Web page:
Boris Kabur

Short storiesBoris Kabur. Photo by Danuta Matuszewska


About Boris Kabur

Boris Kabur (15. IX 1917 – 28. I 2002) was an Estonian writer and translator, whose literary works mostly deal with ethical and philosophical science problems in the science fiction genre.
He was born to a working class family, his father was Mordovian, his grandfather was a shaman in Mordovia. From 1925–1931, he studied in Tallinn 5th primary school and in 1936, he graduated from Tallinn Secondary School of Business for Boys. In 1941, he graduated from the Faculty of Mathematics and Science of the University of Tartu with a Master’s degree in physics and continued his studies in medicine. Joining the student society Veljesto furthered his interest in the humanities. From 1942–1945, he worked as an assistant in the Radiology Department of the University of Tartu. From 1945–1946, he was imprisoned. From 1946–1947, he worked at the Russian Research Institute of Fisheries and Oceanography (VNIRO) in Moscow. From 1947–1954, he was imprisoned in a prison camp in Siberia. As a testament to his inventiveness, he co-constructed the handheld chainsaw Druzhba while working in the forestry department at the prison camp. Druzhba later became an iconic and widely used tool all over Soviet Union. In 1954, Kabur made his way back to Estonia and became a freelance writer. In 1966, he joined the Estonian Writer’s Union. He was selected for the position of honorary member of the Estonian Academic Oriental Society for being a merited translator of Oriental literature. From 1970, he was a member of the adventure and science fiction writing council of the Union of Soviet Writers. In 1973, he won the science fiction main prize of socialist countries in Poznań with his young adult short story Kosmose rannavetes (‘In the Coastal Waters of Space’). In the last decades of his life, he lived in Peedu, near Elva.
His cybernetic children’s plays Rops (staged in 1964) and Rops aitab kõiki (‘Rops Helps Everyone’, staged in 1965, both plays published in 1967) join the scientific zeitgeist of the time by using fairytale devices to explain to children the truths of modern science, i.e. cybernetics. Cyber boy Rops is an everyday life character who resembles humans in almost every sense and humorously embodies the artificial intelligence ideal of scientific and technological progress. By contemplating the problem of the conscience and most importantly, of good and evil, and through portraying the metaphorical relationship between man and machine, Kabur explores the ethical side of technocracy of the day. His plays criticize the bureaucratic Soviet school and education system, which favored robotic behavior, rigid thinking and putting the collective first. His plays were repeatedly staged in the Soviet Union, Eastern Europe and Finland, but also by Estonian drama societies in the US and Australia.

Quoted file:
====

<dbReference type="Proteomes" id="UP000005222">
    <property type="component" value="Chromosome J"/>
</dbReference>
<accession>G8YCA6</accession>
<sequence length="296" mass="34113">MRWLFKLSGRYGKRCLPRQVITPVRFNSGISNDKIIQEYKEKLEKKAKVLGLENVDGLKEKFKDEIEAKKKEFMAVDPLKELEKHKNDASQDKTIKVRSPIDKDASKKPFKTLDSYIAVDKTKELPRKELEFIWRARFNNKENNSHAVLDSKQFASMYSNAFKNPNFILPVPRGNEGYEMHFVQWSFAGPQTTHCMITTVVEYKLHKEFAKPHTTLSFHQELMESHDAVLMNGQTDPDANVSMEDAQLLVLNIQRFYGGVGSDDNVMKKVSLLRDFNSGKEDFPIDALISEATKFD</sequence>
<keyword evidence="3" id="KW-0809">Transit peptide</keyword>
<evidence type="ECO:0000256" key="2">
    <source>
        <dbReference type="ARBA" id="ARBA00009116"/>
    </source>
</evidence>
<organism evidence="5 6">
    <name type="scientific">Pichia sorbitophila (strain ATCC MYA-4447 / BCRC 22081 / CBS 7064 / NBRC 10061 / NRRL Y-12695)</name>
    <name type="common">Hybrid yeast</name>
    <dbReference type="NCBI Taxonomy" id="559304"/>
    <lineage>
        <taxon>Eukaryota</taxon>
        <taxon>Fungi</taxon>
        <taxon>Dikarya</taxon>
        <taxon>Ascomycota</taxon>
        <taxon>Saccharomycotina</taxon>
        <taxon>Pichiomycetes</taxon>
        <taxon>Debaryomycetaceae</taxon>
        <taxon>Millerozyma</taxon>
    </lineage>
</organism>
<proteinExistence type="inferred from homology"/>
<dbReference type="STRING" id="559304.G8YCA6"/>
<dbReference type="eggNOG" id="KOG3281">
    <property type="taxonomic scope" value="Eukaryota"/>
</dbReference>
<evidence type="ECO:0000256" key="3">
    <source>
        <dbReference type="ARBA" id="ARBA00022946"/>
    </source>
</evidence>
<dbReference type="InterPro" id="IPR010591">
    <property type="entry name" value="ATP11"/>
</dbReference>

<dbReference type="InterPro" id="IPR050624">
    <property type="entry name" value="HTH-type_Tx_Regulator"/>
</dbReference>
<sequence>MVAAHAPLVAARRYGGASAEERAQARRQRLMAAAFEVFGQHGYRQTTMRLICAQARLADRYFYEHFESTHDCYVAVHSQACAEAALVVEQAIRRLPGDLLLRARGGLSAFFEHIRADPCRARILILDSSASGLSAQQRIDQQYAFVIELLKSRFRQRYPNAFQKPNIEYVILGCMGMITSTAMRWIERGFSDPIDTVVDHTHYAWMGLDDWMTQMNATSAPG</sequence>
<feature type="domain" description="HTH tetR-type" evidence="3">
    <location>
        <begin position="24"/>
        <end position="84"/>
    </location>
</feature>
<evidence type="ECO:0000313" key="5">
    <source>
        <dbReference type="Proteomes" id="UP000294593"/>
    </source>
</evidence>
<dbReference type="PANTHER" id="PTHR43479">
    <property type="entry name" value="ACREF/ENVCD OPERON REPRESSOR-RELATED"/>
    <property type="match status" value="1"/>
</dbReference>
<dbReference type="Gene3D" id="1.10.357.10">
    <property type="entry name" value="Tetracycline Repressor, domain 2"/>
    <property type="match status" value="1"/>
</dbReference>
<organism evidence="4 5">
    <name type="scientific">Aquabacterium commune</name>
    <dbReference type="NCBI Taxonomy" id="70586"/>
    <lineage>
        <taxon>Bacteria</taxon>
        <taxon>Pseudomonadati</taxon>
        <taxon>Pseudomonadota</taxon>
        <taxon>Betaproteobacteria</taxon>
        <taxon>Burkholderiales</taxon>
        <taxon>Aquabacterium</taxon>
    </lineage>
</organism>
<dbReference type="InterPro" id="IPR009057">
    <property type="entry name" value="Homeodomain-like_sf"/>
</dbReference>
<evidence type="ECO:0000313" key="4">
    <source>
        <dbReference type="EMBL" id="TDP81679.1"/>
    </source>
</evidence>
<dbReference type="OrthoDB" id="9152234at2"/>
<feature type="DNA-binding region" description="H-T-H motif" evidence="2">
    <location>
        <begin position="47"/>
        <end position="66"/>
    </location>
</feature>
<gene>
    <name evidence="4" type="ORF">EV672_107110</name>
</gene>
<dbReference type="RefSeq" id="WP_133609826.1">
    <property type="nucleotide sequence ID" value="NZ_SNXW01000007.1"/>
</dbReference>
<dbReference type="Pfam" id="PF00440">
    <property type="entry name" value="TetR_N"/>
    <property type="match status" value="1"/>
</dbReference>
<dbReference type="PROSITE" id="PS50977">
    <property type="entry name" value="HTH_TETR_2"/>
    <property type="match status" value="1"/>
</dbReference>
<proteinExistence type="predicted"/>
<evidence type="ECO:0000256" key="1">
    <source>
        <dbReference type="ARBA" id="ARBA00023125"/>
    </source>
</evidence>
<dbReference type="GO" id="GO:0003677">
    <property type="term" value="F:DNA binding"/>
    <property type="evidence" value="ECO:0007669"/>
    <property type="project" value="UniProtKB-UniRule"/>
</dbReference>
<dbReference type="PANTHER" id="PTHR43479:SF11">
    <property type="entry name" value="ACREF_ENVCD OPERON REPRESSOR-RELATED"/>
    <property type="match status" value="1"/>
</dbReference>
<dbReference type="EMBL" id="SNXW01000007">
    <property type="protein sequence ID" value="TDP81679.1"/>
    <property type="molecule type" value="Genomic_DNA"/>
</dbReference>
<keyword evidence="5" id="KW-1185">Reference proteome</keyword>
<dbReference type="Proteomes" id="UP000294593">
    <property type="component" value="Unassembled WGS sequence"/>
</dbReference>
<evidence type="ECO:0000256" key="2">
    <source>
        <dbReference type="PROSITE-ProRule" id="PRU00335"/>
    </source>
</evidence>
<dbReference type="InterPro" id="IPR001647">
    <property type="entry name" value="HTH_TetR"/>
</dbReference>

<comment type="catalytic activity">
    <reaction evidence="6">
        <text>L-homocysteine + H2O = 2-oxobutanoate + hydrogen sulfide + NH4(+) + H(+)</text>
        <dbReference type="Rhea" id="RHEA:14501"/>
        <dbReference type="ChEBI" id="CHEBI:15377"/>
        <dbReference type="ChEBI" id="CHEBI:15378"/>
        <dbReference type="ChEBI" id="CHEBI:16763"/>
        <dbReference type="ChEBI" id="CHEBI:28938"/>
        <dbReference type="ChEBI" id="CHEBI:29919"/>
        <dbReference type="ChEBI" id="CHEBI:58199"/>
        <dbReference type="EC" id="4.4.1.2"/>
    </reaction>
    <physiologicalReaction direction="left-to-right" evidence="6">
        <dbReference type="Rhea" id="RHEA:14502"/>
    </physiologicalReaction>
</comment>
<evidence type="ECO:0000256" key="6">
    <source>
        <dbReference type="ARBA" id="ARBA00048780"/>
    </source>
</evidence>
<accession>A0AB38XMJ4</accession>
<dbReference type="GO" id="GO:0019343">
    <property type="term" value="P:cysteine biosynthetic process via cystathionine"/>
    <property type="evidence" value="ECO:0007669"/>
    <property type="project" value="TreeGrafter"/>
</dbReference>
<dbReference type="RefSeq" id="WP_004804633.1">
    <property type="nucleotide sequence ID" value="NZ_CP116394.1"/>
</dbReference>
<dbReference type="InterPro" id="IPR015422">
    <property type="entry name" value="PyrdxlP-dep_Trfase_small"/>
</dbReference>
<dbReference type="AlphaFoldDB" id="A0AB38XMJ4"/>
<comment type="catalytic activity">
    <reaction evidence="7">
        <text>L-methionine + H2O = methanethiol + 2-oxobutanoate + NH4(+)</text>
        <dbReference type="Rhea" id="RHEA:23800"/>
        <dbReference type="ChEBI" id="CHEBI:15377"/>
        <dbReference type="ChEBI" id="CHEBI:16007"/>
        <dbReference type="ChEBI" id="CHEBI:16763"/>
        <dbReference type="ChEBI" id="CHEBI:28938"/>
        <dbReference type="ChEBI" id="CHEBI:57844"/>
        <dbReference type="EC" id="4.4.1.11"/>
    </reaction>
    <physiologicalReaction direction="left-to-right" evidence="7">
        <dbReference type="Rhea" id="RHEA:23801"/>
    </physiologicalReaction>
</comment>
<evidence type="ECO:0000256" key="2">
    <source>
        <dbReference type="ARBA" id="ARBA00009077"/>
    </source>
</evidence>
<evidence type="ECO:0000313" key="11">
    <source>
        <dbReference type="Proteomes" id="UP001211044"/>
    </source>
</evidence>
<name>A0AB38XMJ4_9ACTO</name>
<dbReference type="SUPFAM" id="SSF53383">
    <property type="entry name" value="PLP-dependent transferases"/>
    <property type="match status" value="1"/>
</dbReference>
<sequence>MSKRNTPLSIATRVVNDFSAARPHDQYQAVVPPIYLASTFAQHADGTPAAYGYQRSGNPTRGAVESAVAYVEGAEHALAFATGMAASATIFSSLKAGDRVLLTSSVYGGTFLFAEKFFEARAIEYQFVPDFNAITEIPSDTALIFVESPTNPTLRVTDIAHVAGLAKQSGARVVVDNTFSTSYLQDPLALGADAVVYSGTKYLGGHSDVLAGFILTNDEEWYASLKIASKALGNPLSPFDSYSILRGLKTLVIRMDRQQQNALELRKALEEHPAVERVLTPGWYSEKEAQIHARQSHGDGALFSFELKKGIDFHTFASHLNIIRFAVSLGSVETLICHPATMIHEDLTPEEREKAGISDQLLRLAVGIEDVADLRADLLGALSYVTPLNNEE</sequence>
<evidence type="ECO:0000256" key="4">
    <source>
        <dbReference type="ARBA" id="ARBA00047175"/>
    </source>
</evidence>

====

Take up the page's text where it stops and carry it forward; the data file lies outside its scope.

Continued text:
His optimistic story Kosmose rannavetes (‘In the Coastal Waters of Space’) is pure science fiction, a so-called planetary romance that takes place on 24th century Earth and the planetoid Hermes. The main characters are three young and daring scientists, who expose a conspiracy by a power hungry space scientist and eliminate the lurking danger at the secret spaceport. The story creates an idealized image of future humans and an exaggerated vision of scientific and technological progress. The adventuristic and exultantly idealistic narrative explores the role of a scientist and the strength of the collective in society.

The psychological sci-fi drama Antivalgus (‘Anti-light’, staged in 1968) that remains in the manuscript stage, describes the intrigues in scientist circles that arise from ethical and philosophical differences. The play toys with quantum physics problems and explores the role and responsibilities of scientists in society.

From 1941, in addition to fiction, Kabur also produced many translations. Most notably, he translated poetry by W. Whitman and E. L. Masters, the epic Laul Haiavatast (‘The Song of Hiawatha’ by H. W. Longfellow) that features Native American characters, Frankenstein by M. Shelley, and other works by V. Rasputin, N. Roerich, N. Wiener and many others. He translated into Estonian other epics as well, for example the Sumerian epic Gilgamesh and the Armenian Sassuuni Davith (‘David of Sassoun’) and published many literary and scientific articles.

A. O. (Translated by A. S.)

Books in Estonian

Short stories
Kosmose rannavetes. Tallinn: Eesti Raamat, 1966, 144 lk.
Sassuuni sõgedad: lugusid armeenia muistsetest kangelastest. Jutustanud Boris Kabur. Redigeerinud ja eessõna: Ain Kaalep; illustreerinud K. Smbatjan. Tallinn: Eesti Raamat, 1979, 250 lk.
Gilgameš: Veeuputusaegseid lugusid Gilgameši eepose järgi. Tallinn: Eesti Raamat, 1987, 60 lk.
Haiavata lood. Tallinn: Eesti Raamat, 1990, 143 lk. [H. W. Longfellow indiaani mütoloogial põhineva kunsteepose ümberjutustus.]
Rops. Rops aitab kõiki. Tallinn: Eesti Raamat, 1967, 80 lk.
[Sari ‘Kooli näitelava’, 11. kd.]